|JAMES KUCERA, JR.,||
|DUKE TERRELL, Warden, USP-Leavenworth,|
Mr. Kucera raises three related issues on appeal: (1) that his Sixth Amendment right to confront witnesses at his disciplinary hearing was denied; (2) that the prison administration and the disciplinary hearing officer denied his constitutional right to procedural due process and violated prison regulations when they did not permit him to call particular witnesses at his disciplinary hearing; and (3) that 28 C.F.R. § 541.17, a Bureau of Prisons regulation governing prison disciplinary hearings, is unconstitutional.
The first of these issues is easily resolved. The Sixth Amendment right to confront one's accusers is available only in criminal trials. "Prison disciplinary proceedings are not part of a criminal prosecution, and the full panoply of rights due a defendant in such proceedings does not apply." Wolff v. McDonnell, 418 U.S. 539, 556 (1974); Taylor v. Wallace, 931 F.2d 698, 701 (10th Cir. 1991) ("Wolff does not require the confrontation and cross-examination of witnesses in prison disciplinary proceedings.").
Mr. Kucera's second claim similarly lacks merit. As the district court found, all witnesses that Mr. Kucera formally requested were called at his disciplinary hearing. Although on appeal he contends that prison officials physically prevented him from writing the names of his requested witnesses on the required form, he did not raise this contention in the district court, and he cannot present it now for the first time. See Parker v. Scott, 394 F.3d 1302, 1307 (10th Cir. 2005).
As for his third claim, Mr. Kucera's challenge to 28 C.F.R. § 541.17 in district court was based exclusively on Crawford v. Washington, 541 U.S. 36 (2004), a Sixth Amendment case. But as we have noted, the Sixth Amendment does not guarantee prisoners the right to confront their accusers in a disciplinary hearing. Mr. Kucera attempts to mount a somewhat broader attack on the regulation on appeal, but because he did not raise these arguments before the district court, he cannot do so now. See Parker, 394 F.3d at 1307.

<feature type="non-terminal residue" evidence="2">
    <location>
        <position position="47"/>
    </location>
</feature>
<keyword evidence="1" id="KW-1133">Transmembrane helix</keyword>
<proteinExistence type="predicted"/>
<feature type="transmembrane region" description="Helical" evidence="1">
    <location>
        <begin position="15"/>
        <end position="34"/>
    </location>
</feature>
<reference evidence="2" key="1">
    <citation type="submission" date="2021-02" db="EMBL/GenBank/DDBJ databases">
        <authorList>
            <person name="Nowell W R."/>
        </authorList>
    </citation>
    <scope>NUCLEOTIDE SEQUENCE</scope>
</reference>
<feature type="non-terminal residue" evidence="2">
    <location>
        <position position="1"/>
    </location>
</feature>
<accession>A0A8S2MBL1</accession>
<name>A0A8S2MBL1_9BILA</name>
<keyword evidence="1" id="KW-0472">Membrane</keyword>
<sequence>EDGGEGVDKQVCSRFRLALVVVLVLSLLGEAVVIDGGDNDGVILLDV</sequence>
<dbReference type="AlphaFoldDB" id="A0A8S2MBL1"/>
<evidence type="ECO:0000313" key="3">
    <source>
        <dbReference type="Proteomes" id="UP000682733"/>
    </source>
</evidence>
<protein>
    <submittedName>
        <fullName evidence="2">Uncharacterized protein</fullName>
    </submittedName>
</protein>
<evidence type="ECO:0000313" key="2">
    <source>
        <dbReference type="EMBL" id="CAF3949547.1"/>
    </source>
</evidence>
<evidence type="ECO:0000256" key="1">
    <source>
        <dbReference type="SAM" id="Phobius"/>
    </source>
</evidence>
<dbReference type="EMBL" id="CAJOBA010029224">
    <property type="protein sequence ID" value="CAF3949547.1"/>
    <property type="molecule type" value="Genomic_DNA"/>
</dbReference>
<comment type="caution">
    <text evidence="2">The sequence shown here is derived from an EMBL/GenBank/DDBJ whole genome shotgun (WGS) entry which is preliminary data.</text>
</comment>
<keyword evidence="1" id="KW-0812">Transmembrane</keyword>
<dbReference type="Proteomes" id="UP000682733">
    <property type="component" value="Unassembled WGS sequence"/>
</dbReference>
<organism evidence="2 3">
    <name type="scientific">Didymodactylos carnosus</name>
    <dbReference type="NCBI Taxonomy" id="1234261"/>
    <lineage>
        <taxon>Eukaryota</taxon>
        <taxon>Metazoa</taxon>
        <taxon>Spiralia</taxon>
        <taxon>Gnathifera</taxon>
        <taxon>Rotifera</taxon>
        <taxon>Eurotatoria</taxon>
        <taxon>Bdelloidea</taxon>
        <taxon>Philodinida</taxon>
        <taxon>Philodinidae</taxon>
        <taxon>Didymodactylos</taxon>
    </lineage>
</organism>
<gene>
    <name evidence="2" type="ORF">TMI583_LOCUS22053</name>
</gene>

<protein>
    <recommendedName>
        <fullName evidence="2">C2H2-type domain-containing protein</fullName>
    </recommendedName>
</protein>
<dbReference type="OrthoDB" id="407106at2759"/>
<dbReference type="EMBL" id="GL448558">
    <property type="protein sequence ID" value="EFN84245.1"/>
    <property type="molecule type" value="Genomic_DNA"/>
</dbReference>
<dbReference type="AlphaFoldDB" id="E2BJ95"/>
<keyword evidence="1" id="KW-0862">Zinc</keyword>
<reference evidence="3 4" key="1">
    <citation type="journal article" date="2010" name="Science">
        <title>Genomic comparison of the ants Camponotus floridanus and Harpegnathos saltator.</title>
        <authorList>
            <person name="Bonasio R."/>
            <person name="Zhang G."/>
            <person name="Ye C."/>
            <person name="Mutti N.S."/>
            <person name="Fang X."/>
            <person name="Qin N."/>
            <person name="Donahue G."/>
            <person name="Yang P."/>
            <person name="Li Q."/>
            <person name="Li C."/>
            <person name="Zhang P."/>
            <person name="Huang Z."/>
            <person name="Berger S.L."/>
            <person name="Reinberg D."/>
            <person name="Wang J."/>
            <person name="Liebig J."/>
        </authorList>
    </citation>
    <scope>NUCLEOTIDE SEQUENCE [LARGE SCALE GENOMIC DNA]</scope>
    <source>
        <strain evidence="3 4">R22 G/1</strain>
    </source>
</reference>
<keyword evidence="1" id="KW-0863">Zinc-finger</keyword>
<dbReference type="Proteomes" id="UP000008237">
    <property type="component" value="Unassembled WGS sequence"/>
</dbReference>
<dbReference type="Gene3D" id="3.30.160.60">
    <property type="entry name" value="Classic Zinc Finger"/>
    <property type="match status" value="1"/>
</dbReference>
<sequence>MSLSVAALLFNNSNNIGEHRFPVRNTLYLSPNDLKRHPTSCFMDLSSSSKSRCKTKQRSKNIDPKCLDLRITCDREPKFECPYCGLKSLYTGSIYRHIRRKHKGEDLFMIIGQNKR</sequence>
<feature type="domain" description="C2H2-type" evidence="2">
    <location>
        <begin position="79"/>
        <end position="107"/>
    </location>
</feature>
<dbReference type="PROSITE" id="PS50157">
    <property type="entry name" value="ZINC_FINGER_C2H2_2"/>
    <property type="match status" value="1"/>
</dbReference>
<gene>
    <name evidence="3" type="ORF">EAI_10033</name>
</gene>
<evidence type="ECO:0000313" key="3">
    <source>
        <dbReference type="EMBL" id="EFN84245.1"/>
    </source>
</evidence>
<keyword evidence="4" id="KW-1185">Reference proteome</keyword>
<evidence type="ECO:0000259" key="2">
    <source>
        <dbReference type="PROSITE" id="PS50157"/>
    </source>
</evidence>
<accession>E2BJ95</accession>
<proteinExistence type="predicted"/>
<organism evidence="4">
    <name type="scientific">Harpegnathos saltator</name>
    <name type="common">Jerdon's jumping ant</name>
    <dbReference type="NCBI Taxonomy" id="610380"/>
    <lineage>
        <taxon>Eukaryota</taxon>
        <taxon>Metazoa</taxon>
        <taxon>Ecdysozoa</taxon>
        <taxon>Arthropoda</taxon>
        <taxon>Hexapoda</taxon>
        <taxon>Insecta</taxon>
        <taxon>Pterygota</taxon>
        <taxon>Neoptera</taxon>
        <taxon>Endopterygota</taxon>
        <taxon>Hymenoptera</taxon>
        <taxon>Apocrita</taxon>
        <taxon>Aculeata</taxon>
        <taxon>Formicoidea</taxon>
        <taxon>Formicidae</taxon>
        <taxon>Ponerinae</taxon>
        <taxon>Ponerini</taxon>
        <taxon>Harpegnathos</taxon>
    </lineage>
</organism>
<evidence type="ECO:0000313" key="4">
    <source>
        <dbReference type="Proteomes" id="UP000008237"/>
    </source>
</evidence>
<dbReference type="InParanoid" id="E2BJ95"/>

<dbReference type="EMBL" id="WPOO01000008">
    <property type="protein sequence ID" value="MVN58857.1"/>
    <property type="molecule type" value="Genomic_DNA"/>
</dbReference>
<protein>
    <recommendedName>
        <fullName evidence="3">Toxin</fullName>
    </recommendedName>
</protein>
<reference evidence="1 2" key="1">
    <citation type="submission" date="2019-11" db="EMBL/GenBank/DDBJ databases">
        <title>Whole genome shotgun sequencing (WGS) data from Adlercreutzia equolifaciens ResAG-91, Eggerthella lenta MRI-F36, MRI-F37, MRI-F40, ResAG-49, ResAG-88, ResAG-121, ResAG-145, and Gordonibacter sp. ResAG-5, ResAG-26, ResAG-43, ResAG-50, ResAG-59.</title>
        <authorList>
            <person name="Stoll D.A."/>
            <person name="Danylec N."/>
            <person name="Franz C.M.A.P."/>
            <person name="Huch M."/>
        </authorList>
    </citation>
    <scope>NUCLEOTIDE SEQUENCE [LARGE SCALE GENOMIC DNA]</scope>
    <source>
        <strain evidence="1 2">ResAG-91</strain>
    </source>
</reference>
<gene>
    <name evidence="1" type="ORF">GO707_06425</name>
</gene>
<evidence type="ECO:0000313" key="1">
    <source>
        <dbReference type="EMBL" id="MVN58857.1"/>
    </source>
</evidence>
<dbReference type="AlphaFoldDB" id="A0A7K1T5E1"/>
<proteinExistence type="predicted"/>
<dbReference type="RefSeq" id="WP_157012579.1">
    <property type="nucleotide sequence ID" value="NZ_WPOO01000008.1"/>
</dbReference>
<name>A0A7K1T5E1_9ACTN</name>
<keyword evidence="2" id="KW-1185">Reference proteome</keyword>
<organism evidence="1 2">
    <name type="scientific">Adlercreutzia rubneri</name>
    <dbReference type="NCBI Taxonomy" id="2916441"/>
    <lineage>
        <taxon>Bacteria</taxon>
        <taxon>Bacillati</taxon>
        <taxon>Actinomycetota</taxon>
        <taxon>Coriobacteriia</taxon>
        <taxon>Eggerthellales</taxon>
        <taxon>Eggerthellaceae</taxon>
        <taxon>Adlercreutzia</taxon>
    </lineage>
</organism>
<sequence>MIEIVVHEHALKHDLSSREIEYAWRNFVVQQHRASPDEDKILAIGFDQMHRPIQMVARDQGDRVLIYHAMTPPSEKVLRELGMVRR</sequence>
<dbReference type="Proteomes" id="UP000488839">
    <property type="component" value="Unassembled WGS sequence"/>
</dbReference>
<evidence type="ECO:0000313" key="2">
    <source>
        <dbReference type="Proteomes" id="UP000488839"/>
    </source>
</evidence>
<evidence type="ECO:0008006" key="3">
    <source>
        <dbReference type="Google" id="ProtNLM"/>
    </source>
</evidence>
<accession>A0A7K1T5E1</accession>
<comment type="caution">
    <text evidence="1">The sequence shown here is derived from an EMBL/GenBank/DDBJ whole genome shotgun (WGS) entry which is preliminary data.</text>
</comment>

We AFFIRM the district court's judgment.
ENTERED FOR THE COURT
Harris L Hartz
*.After examining the brief and appellate record, this panel has determined unanimously that oral argument would not materially assist the determination of this appeal. See Fed. R. App. P. 34(a)(2); 10th Cir. R. 34.1(G). The case is therefore ordered submitted without oral argument. This order and judgment is not binding precedent except under the doctrines of law of the case, res judicata, and collateral estoppel. It may be cited, however, for its persuasive value consistent with Fed. R. App. P. 32.1 and 10th Cir. R. 32.1.